Finally, the smelly. Earlier in the week, after running errands, Violet and I returned home to a house that absolutely reeked of cat piss. I almost thought a cat got trapped in our house until I was able to narrow down the offending odor to our foyer. More specifically, our front door, which sported a HEE-UGE urine-stain at about medium-dog height. It must have seeped under the door or something. I scrubbed the heck out of the floor, but it still smelled the next day. Thankfully, our super hero housekeeper saved the day with some baking soda, vinegar, and a mop. One of the many nuisances of having a front door that just opens to a busy sidewalk. I sure hope it doesn’t happen again!

Where is my toaster?

Eleven days ago my toaster broke. Just quit working randomly. You push the little lever down, and it pops right back up. Just in case, because this has happened before, I plugged it into several outlets around the house. One never knows about the electricity situation here. Nope. It’s broke.

I bought the thing from an outfit called Vicko for a measly 15 Euros. Normally, I’d just toss something like that and buy a new one. You know, the American Way. But I remembered the clerk telling me all Vicko products come with a 1 year guarantee, and I’d remembered to keep the receipt, so I decided to take it in to the shop for a new one. Perhaps, like Walmart, they’d just toss it in the back and hand me a shiny new one right out of the box.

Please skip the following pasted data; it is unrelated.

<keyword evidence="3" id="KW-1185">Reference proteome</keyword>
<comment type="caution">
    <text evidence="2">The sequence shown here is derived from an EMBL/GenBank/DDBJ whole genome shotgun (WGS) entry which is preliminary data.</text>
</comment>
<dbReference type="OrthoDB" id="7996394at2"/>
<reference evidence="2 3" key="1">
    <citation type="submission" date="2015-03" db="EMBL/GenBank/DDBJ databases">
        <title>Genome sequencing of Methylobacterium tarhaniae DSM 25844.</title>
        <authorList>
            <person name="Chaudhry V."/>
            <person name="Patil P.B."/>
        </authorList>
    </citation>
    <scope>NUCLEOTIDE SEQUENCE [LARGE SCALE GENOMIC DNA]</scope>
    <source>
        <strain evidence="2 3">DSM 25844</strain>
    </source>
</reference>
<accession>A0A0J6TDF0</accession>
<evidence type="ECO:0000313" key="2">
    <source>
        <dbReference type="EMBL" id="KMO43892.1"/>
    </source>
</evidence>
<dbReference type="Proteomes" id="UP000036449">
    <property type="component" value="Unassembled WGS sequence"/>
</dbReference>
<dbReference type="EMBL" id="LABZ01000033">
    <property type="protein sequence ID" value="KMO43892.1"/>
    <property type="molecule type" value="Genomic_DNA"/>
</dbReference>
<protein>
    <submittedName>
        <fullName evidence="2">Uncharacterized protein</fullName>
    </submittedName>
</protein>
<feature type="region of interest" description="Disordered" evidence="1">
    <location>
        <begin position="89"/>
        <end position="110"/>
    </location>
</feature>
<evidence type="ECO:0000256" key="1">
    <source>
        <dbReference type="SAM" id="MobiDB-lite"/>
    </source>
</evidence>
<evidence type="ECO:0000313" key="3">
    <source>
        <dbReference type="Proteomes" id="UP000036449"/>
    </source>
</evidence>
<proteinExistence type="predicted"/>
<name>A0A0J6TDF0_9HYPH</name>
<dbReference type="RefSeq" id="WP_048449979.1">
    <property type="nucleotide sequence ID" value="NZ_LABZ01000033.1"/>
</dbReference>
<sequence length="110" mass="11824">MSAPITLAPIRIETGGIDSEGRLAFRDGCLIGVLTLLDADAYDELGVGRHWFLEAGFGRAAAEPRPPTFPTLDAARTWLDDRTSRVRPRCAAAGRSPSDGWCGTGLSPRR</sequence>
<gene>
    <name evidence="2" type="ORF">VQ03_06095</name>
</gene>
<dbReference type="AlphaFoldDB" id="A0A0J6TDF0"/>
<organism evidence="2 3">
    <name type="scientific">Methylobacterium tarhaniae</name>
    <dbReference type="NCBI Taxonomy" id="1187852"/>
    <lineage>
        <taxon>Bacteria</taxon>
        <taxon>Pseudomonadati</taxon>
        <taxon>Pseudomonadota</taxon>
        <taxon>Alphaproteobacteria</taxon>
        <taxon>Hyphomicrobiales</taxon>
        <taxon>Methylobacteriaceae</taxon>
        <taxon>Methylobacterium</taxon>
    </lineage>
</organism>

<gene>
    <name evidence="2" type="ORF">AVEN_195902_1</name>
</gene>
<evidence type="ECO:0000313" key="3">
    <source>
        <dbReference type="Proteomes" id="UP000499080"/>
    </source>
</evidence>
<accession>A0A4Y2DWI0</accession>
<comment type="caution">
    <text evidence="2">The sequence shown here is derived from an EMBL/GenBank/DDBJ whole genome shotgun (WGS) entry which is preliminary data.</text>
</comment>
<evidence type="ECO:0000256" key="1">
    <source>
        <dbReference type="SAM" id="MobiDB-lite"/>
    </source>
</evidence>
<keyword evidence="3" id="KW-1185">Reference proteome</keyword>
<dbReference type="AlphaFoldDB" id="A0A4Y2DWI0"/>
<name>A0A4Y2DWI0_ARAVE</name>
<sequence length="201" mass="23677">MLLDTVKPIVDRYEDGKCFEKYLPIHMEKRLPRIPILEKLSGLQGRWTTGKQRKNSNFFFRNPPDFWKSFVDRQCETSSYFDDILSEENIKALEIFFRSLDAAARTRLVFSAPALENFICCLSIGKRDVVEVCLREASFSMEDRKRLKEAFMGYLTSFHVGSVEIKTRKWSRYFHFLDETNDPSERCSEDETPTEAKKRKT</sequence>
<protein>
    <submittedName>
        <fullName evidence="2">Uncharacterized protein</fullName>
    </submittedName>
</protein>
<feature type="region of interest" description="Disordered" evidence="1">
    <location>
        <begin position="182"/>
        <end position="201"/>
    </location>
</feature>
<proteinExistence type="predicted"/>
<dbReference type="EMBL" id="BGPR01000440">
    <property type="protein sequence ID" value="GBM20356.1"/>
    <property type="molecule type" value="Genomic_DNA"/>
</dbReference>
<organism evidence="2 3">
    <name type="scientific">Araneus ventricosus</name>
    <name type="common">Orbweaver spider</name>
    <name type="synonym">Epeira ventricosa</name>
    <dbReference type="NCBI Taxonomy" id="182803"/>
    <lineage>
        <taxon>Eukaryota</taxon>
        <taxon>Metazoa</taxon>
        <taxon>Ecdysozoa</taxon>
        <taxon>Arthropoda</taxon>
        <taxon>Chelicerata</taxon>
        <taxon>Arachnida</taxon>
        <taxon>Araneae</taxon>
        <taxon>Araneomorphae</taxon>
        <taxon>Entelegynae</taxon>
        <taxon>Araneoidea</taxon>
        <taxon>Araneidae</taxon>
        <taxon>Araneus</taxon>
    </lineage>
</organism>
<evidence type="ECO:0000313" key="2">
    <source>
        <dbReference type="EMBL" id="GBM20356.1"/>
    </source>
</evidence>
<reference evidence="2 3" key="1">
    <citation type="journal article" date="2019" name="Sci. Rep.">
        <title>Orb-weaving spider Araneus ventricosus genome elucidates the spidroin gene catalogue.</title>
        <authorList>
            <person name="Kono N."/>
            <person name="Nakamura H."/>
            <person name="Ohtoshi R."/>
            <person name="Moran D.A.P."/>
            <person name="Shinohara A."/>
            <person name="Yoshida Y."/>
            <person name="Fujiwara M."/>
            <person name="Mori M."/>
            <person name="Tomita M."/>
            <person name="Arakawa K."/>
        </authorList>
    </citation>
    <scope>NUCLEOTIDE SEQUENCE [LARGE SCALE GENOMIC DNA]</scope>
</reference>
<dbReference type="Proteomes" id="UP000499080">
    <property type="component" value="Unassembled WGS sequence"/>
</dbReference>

But, this is Greece.

First they had to test to see if it was really broken. Then she took my number and said she’d call me in 10 days or less after they’d sent it out to be fixed. Ok, so waste not, want not…I can live without a toaster for 10 days. She even intimated that it would take less time than that. It’s a 15 Euro toaster — how hard could it be to fix? I was also told if it couldn’t be fixed, they would be happy to give me a replacement. Swell!

Eleven days later, I called the shop. “Do you speak English? Where is my toaster?” She asked if she could please have…let’s see…five more days. Until next Monday. (Ummm..that’s actually seven more days.) Seriously?! All this for a 15 Euro toaster? Perhaps this is their way of not following through on their guarantee. They figure I’ll give up and buy a new one.

But, no. I’m an American. Sure, I probably would have just tossed it and bought a new one two weeks ago. But now we’re talking about the principle of the thing. If it’s not ready in another week, I’m going to demand another toaster!

In the meantime, I better not even utter the word “Eggo Waffle” in Liam’s presence. He hasn’t asked for one in weeks. Hopefully we can make it seven more days…

Thanksgiving in Athens